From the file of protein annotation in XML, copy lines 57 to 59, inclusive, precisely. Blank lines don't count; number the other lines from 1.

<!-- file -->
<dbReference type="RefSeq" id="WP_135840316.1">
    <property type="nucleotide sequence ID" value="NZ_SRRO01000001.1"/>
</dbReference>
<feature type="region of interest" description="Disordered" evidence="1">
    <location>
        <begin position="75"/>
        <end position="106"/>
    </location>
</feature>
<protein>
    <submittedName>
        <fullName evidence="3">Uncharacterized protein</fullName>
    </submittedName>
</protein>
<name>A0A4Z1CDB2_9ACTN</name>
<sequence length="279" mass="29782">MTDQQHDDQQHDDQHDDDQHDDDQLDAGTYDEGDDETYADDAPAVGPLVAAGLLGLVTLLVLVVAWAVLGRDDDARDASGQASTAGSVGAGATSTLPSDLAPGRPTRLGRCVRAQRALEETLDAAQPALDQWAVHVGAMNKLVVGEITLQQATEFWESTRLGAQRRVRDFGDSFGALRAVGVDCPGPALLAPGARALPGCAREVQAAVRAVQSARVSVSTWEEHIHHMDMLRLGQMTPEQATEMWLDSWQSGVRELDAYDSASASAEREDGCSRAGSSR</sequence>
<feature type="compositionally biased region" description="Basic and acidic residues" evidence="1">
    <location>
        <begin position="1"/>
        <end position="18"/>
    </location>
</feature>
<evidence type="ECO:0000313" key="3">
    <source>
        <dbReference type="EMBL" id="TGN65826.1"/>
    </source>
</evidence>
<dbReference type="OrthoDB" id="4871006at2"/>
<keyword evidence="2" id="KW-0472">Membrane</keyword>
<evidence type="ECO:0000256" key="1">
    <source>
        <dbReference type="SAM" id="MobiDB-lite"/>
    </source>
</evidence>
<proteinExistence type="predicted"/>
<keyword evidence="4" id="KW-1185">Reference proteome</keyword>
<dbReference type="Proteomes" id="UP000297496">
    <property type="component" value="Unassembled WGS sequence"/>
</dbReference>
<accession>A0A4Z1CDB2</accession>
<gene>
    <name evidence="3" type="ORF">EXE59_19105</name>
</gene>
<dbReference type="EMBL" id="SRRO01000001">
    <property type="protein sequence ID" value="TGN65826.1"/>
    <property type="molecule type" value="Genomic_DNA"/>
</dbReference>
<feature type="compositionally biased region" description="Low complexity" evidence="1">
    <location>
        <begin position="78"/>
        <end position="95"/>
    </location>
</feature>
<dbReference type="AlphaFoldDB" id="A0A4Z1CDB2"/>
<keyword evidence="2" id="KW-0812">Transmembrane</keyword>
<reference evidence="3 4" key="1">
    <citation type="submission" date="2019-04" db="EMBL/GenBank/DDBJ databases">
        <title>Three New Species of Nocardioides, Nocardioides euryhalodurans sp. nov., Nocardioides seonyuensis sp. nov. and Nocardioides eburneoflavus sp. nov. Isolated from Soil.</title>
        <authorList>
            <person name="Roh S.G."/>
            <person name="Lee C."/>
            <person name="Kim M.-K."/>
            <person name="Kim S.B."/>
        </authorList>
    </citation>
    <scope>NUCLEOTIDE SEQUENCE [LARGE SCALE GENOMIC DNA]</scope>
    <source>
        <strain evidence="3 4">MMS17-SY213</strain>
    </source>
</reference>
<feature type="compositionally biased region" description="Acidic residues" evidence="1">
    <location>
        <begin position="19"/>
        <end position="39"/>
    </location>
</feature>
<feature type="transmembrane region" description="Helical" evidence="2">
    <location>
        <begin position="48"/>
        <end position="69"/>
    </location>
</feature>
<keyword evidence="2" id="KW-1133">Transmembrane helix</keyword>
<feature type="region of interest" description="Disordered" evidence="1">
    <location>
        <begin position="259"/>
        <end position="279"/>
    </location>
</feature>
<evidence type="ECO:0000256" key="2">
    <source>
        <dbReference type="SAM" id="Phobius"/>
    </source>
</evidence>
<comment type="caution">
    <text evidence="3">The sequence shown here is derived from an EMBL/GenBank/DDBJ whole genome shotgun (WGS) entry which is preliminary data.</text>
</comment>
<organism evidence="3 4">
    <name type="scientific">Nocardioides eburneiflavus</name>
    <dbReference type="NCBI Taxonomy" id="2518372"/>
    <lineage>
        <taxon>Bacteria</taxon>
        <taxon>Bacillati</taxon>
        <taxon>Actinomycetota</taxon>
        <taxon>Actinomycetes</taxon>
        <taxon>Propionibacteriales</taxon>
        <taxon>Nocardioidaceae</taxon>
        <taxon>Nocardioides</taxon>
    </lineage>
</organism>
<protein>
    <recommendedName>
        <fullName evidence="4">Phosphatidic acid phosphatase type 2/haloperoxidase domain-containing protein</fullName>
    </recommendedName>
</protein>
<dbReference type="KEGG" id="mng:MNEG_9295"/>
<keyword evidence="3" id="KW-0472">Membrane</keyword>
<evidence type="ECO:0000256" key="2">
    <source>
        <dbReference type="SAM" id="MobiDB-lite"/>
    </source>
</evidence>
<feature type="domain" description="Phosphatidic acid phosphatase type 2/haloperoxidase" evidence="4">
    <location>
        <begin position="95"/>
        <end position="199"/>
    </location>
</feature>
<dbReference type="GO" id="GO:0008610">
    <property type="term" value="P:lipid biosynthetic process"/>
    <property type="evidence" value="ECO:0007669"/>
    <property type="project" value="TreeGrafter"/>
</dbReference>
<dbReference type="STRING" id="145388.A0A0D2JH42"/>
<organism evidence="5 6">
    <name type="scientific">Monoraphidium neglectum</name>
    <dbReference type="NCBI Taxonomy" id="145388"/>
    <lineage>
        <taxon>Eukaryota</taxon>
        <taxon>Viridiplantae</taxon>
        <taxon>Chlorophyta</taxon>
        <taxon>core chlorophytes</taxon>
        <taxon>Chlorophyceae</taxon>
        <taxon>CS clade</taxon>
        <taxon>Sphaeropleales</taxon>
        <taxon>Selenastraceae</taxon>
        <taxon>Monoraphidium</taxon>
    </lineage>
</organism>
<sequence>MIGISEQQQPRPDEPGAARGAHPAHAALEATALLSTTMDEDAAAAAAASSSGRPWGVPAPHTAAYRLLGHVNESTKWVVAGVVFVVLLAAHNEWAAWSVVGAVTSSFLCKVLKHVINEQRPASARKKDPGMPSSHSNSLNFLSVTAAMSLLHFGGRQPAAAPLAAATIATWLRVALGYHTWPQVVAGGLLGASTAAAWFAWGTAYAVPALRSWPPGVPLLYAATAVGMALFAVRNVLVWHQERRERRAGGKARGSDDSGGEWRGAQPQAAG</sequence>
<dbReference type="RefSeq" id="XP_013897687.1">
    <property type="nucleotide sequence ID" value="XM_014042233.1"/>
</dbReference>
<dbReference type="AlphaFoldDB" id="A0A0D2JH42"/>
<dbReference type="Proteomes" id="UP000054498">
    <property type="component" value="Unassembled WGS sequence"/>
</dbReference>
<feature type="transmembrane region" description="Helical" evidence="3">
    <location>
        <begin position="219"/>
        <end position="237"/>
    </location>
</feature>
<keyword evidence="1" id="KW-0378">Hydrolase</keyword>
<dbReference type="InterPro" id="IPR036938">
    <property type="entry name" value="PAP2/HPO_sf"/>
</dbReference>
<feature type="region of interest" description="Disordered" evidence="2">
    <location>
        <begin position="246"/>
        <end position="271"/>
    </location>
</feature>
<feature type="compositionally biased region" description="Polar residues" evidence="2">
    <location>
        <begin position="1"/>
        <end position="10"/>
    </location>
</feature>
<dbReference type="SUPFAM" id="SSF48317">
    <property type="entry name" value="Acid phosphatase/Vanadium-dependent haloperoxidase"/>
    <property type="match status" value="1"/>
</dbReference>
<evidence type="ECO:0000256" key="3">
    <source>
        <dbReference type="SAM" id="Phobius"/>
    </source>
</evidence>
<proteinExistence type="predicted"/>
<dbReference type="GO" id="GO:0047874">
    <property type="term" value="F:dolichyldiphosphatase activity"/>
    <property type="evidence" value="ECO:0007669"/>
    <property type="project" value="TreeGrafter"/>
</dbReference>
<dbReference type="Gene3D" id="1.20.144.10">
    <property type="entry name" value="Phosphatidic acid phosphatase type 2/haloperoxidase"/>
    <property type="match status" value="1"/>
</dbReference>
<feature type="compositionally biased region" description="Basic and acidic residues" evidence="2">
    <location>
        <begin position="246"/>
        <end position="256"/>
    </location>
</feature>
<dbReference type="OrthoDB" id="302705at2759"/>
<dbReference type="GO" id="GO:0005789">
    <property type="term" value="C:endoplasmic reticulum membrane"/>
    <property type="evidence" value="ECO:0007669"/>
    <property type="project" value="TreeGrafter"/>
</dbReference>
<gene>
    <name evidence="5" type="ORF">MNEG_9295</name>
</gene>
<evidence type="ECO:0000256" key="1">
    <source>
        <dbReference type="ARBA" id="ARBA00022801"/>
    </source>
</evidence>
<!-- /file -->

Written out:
    <citation type="submission" date="2019-04" db="EMBL/GenBank/DDBJ databases">
        <title>Three New Species of Nocardioides, Nocardioides euryhalodurans sp. nov., Nocardioides seonyuensis sp. nov. and Nocardioides eburneoflavus sp. nov. Isolated from Soil.</title>
        <authorList>